A major benefit to utilizing yoga in addiction treatment and early recovery is that no one need to be an expert in the practice to participate on yoga, nor must that possess any specific body type, talent, ability or fitness requirements. Yoga, like addiction treatment should, meets the individual where they are at and allows them to move forward at their own pace. Yoga is more than simply a physical practice, but is an activity meant to aid in healing the body, mind, soul and spirit of a person. This is why the practice of yoga works so well in conjunction with traditional treatment for addiction. Addiction is a disease that ravages a person’s body and negatively impacts their mental health, emotional well-being and spiritual perspective. Yoga is a tool that addresses each and every one of these areas.
Yoga can provide a variety of different outcomes and benefits. Some of these include:
– stress relief
– pain relief
– increased energy levels
– emotional healing
– reduced fatigue
– improved sleep
– increased stamina and strength
– improved confidence and self-image.
How Yoga in Addiction Treatment Can Help Heal Addiction
The most commonly practiced form of yoga today focuses on posture and breathing techniques. This form of yoga is commonly used in addiction treatment because of its ability to help people relax, focus on their breathing, and let go of outside influences. Addiction often negatively impacts connections in the brain that regulate emotions, control impulses, and help make good decisions. Once drugs and alcohol are removed from the picture, the brain can begin to reform those connections to improve those areas of functioning. Yoga in addiction treatment can often assist with this process by helping to regulate stress levels and reduce anxiety.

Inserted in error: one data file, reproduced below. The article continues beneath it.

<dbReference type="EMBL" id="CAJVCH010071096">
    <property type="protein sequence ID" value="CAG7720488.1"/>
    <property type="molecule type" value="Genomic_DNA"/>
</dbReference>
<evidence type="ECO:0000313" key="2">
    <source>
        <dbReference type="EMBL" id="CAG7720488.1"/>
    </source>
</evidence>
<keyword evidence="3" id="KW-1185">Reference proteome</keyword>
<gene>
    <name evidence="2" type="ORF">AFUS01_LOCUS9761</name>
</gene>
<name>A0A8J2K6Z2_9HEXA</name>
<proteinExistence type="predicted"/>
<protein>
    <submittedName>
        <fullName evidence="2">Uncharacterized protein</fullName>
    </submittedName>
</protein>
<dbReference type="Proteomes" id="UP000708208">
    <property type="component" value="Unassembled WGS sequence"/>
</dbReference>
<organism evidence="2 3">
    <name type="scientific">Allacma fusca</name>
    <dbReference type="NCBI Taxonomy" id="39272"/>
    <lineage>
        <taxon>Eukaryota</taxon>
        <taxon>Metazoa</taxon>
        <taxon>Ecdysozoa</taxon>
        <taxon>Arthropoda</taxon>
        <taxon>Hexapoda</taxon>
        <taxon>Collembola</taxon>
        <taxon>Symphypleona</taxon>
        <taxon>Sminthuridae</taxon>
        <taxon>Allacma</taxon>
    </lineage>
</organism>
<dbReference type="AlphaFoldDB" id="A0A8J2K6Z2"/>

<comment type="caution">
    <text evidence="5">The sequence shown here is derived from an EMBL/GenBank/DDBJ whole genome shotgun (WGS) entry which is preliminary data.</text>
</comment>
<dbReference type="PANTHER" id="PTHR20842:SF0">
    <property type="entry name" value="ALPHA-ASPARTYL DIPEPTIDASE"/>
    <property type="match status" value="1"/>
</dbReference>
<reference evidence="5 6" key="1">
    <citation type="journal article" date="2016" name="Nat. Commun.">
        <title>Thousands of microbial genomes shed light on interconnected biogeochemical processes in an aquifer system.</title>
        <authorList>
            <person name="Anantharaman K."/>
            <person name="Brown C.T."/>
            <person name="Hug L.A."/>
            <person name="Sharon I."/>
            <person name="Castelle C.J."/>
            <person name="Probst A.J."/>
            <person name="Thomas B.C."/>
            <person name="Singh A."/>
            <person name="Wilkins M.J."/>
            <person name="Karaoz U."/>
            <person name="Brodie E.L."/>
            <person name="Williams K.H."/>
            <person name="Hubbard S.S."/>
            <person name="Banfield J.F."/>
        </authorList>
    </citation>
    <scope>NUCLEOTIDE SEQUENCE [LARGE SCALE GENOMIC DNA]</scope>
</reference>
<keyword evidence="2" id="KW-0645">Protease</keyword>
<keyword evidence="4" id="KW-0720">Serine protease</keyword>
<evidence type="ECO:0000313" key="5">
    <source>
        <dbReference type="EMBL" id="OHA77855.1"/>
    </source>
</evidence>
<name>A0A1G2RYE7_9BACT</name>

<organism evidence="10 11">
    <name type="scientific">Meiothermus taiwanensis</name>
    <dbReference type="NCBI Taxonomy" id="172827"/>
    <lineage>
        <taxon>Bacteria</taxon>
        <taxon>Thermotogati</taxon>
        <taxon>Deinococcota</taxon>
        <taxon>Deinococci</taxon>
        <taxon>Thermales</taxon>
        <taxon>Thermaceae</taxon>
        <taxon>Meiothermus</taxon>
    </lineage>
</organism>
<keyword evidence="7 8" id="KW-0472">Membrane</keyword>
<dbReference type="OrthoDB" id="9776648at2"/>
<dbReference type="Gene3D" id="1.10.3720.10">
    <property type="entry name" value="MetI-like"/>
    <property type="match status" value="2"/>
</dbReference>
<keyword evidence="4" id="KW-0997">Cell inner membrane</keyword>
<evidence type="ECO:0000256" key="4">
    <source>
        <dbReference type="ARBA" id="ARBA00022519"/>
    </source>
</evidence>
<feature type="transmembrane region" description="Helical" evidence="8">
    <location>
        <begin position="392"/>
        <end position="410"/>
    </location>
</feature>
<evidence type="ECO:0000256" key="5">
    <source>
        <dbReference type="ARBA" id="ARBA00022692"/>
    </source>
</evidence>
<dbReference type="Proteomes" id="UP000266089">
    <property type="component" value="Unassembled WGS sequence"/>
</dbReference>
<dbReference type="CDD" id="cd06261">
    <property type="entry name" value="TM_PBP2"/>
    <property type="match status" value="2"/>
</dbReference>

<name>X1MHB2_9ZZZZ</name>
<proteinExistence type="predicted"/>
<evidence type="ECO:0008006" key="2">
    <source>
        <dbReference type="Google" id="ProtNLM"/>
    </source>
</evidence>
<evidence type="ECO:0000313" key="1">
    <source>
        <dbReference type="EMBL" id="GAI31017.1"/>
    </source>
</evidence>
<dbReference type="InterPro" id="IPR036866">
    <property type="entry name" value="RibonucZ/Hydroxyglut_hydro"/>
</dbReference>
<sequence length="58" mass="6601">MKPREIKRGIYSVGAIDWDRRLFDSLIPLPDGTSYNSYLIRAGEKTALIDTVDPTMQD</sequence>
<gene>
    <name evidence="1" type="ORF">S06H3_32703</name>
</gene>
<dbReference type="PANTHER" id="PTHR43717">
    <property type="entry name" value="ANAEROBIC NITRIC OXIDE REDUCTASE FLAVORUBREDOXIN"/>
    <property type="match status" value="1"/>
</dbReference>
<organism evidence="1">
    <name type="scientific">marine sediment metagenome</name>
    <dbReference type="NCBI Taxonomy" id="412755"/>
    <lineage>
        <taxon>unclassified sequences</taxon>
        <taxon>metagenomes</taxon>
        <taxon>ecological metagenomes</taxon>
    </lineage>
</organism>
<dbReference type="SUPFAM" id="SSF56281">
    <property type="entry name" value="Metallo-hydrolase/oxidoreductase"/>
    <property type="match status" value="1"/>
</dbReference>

Yoga Strengthens Physically
Most people with substance abuse problems aren’t in ideal shape. Certain drugs cause weight gain, whereas others cause muscle loss. A long period of chemical imbalances will begin to show in users’ outward conditions. Yoga allows you to build new muscle, strengthen breathing and improve flexibility.
Yoga Makes You Mentally Stronger, Too
One of the tenets of yoga is that your mind and your body are connected: What affects one affects the other. Routinely participating in yoga is a form of meditation. It can help make room for self-awareness, productive thoughts and a sense of relaxation.